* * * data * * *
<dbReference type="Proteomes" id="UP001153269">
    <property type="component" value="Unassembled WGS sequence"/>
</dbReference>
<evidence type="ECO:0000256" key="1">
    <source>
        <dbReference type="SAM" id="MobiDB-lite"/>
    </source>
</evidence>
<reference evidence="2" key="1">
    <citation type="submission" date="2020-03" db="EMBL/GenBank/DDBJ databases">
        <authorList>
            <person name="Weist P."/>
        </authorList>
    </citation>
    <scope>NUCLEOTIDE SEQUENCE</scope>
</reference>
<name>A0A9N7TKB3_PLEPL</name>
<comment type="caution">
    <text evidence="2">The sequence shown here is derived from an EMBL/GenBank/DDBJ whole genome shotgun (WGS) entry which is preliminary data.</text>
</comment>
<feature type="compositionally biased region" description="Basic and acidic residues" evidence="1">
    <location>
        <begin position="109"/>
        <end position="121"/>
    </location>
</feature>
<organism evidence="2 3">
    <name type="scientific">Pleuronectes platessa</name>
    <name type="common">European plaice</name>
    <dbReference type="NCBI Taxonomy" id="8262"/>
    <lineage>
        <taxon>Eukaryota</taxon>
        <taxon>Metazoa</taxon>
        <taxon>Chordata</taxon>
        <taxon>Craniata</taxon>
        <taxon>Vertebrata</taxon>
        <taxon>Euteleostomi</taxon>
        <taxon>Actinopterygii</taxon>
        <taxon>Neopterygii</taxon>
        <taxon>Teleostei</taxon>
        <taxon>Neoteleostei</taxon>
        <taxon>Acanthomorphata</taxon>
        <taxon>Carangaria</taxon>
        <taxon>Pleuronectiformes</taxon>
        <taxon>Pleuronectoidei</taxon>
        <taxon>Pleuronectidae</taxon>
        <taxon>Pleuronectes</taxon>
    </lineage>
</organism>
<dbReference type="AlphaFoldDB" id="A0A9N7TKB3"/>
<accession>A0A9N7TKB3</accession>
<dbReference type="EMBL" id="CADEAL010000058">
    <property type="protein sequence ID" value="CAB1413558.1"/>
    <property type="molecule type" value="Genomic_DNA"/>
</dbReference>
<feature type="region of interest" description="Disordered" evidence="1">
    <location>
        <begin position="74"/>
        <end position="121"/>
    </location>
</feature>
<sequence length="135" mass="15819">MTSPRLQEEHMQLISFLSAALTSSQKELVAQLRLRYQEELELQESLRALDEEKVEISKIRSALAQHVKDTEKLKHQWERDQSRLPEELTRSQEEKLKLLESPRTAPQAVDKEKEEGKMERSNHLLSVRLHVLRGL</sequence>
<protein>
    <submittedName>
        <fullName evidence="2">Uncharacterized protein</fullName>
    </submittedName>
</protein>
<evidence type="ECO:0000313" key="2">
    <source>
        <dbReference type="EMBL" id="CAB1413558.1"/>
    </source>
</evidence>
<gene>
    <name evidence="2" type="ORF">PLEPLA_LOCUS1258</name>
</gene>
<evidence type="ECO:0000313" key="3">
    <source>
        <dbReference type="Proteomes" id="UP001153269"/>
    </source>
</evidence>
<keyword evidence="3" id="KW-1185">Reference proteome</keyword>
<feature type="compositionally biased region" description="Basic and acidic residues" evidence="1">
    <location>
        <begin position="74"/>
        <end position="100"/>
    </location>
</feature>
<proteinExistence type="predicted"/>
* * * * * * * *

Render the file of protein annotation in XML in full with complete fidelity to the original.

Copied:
<dbReference type="Proteomes" id="UP001153269">
    <property type="component" value="Unassembled WGS sequence"/>
</dbReference>
<evidence type="ECO:0000256" key="1">
    <source>
        <dbReference type="SAM" id="MobiDB-lite"/>
    </source>
</evidence>
<reference evidence="2" key="1">
    <citation type="submission" date="2020-03" db="EMBL/GenBank/DDBJ databases">
        <authorList>
            <person name="Weist P."/>
        </authorList>
    </citation>
    <scope>NUCLEOTIDE SEQUENCE</scope>
</reference>
<name>A0A9N7TKB3_PLEPL</name>
<comment type="caution">
    <text evidence="2">The sequence shown here is derived from an EMBL/GenBank/DDBJ whole genome shotgun (WGS) entry which is preliminary data.</text>
</comment>
<feature type="compositionally biased region" description="Basic and acidic residues" evidence="1">
    <location>
        <begin position="109"/>
        <end position="121"/>
    </location>
</feature>
<organism evidence="2 3">
    <name type="scientific">Pleuronectes platessa</name>
    <name type="common">European plaice</name>
    <dbReference type="NCBI Taxonomy" id="8262"/>
    <lineage>
        <taxon>Eukaryota</taxon>
        <taxon>Metazoa</taxon>
        <taxon>Chordata</taxon>
        <taxon>Craniata</taxon>
        <taxon>Vertebrata</taxon>
        <taxon>Euteleostomi</taxon>
        <taxon>Actinopterygii</taxon>
        <taxon>Neopterygii</taxon>
        <taxon>Teleostei</taxon>
        <taxon>Neoteleostei</taxon>
        <taxon>Acanthomorphata</taxon>
        <taxon>Carangaria</taxon>
        <taxon>Pleuronectiformes</taxon>
        <taxon>Pleuronectoidei</taxon>
        <taxon>Pleuronectidae</taxon>
        <taxon>Pleuronectes</taxon>
    </lineage>
</organism>
<dbReference type="AlphaFoldDB" id="A0A9N7TKB3"/>
<accession>A0A9N7TKB3</accession>
<dbReference type="EMBL" id="CADEAL010000058">
    <property type="protein sequence ID" value="CAB1413558.1"/>
    <property type="molecule type" value="Genomic_DNA"/>
</dbReference>
<feature type="region of interest" description="Disordered" evidence="1">
    <location>
        <begin position="74"/>
        <end position="121"/>
    </location>
</feature>
<sequence length="135" mass="15819">MTSPRLQEEHMQLISFLSAALTSSQKELVAQLRLRYQEELELQESLRALDEEKVEISKIRSALAQHVKDTEKLKHQWERDQSRLPEELTRSQEEKLKLLESPRTAPQAVDKEKEEGKMERSNHLLSVRLHVLRGL</sequence>
<protein>
    <submittedName>
        <fullName evidence="2">Uncharacterized protein</fullName>
    </submittedName>
</protein>
<evidence type="ECO:0000313" key="2">
    <source>
        <dbReference type="EMBL" id="CAB1413558.1"/>
    </source>
</evidence>
<gene>
    <name evidence="2" type="ORF">PLEPLA_LOCUS1258</name>
</gene>
<evidence type="ECO:0000313" key="3">
    <source>
        <dbReference type="Proteomes" id="UP001153269"/>
    </source>
</evidence>
<keyword evidence="3" id="KW-1185">Reference proteome</keyword>
<feature type="compositionally biased region" description="Basic and acidic residues" evidence="1">
    <location>
        <begin position="74"/>
        <end position="100"/>
    </location>
</feature>
<proteinExistence type="predicted"/>